Wireless and WLAN Secuirty, Presented by Vijay

368 views
307 views

Published on

From Book: Raj Kamal

Published in: Technology
0 Comments
1 Like
Statistics
Notes
  • Be the first to comment

No Downloads
Views
Total views
368
On SlideShare
0
From Embeds
0
Number of Embeds
0
Actions
Shares
0
Downloads
33
Comments
0
Likes
1
Embeds 0
No embeds

No notes for slide
  • Symbian OS: the mobile OS provider
    A few more recent ones in 2005 and 2006 etc.: http://www.cse.psu.edu/~enck/cse597a-s09/slides/cse597a-virus.pdf
  • RC4 is stream cipher. AES block cipher has better performance and security.
    Support for the CCMP (Counter Mode with Cipher Block Chaining Message Authentication Code Protocol) encryption mechanism based on the AES as an alternative to the TKIP protocol
    AES is the equivalent of the RC4 algorithm used by WPA.
    CCMP is the equivalent of TKIP in WPA. Changing even one bit in a message produces a totally different result.
  • Wireless and WLAN Secuirty, Presented by Vijay

    1. 1. Module 4 & WLAN SECUIRTY Presented by VIJAY PRATAP SINGH ROLL NO - 81 REG NO – 12110083 COMPUTER SCIENCE DIVISION SCHOOL OF ENGINEERING, CUSAT
    2. 2.  Introduction  Wireless Security Issues  Solutions for Security Issues  WLAN Security Issues  Limited RF Transmission  Service Set Identifier (SSID)  MAC Address Control  Authentication Modes  802.1X Authentication  Security in 802.11b: WEP  WPA and WPA2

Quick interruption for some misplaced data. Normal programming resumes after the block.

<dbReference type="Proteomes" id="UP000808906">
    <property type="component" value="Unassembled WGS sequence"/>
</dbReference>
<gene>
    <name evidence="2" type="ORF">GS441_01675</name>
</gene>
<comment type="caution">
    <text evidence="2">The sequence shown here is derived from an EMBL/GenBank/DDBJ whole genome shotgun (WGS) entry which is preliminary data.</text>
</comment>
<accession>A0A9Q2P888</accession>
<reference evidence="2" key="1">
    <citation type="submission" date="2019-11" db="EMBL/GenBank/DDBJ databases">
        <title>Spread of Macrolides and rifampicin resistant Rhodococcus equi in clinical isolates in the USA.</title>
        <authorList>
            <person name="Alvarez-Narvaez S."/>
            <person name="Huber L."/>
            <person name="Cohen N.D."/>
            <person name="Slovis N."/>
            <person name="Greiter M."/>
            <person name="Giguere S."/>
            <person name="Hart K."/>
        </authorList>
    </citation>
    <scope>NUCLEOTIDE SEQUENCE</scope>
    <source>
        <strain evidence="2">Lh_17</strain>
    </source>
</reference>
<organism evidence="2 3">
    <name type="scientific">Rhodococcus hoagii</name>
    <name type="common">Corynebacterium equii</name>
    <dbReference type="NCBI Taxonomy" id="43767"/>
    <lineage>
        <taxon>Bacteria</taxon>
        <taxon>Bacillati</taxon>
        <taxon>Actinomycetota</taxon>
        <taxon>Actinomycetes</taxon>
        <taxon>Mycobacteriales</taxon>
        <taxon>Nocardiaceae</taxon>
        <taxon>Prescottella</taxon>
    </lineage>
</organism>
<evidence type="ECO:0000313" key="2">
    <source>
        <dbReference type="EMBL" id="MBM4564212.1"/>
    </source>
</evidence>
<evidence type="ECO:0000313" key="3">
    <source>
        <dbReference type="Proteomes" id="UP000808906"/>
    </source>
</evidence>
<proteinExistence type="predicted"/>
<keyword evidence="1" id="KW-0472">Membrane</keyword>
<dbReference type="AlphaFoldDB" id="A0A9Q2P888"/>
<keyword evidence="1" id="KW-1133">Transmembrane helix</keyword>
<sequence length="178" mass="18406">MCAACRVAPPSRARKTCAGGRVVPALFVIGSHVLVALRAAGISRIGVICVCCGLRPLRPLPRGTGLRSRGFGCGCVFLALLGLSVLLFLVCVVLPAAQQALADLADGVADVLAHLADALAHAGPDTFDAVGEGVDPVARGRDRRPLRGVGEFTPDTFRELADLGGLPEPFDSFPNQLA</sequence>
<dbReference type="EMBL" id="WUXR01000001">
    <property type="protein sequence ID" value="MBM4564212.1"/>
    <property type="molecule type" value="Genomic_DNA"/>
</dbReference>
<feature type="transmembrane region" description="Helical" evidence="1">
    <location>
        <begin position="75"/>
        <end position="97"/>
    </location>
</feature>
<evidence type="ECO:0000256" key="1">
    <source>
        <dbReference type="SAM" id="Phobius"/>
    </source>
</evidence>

3. 3.  Cabir worm can infect a cell phone  Infect phones running Symbian OS  Started in Philippines at the end of 2004, surfaced in Asia, Latin America, Europe, and later in US  Posing as a security management utility  Once infected, propagate itself to other phones via Bluetooth wireless connections  Symbian officials said security was a high priority of the latest software, Symbian OS Version 9.  With ubiquitous Internet connections, more severe viruses/worms for mobile devices have appeared and will continue to strive  Androids are very venerable to attack and remote monitoring.
    4. 4.  Wireless host communicates with a base station  base station = access point (AP)  Basic Service Set (BSS) (a.k.a. “cell”) contains: wireless hosts  access point (AP): base station  BSS’s combined to form distribution system (DS) 
    5. 5.  No AP (i.e., base station)  wireless hosts communicate with each other  to get packet from wireless host A to B may need to route through wireless hosts X,Y,Z  Applications:  “laptop” meeting in conference room, car  interconnection of “personal” devices  battlefield
    6. 6.  Confidentiality  Mobility risks  Integrity  Spoofing  Pre-keying  Reconfiguration  Availability  Eavesdropping  Non-repudiation  Traffic analysis  Resource constraint  Power of detection  Interception  Replay  Stealing of the subscribed services
    7. 7.  Direct signalling with restricted signal strengths  Hardware techniques  Hash  MAC  Encryption  SSL  Checksum or Parity  IPSec  CHAP  RADIUS  AAA
    8. 8.  Involves a radio transmitter and receiver  Not possible to set up absolute physical boundary  Anyone can listen to the transmissions  Encryptions can be easily cracked by hacking tools like Backtrack
    9. 9.  802.11b  up to 11 Mbps  802.11a  up to 54 Mbps  802.11g  up to 54 Mbps  802.11n  up to 150 ~ 600 Mbps  All have base-station and ad-hoc network versions
    10. 10. Limited RF Transmission  Control the range of RF transmission by an access point.  It is possible to select proper transmitter/antenna combination that will help transmission of the wireless signal only to the intended coverage area.  Antennas can be characterized by two features – directionality and gain.  Omni-directional antennas limit coverage to better-defined area.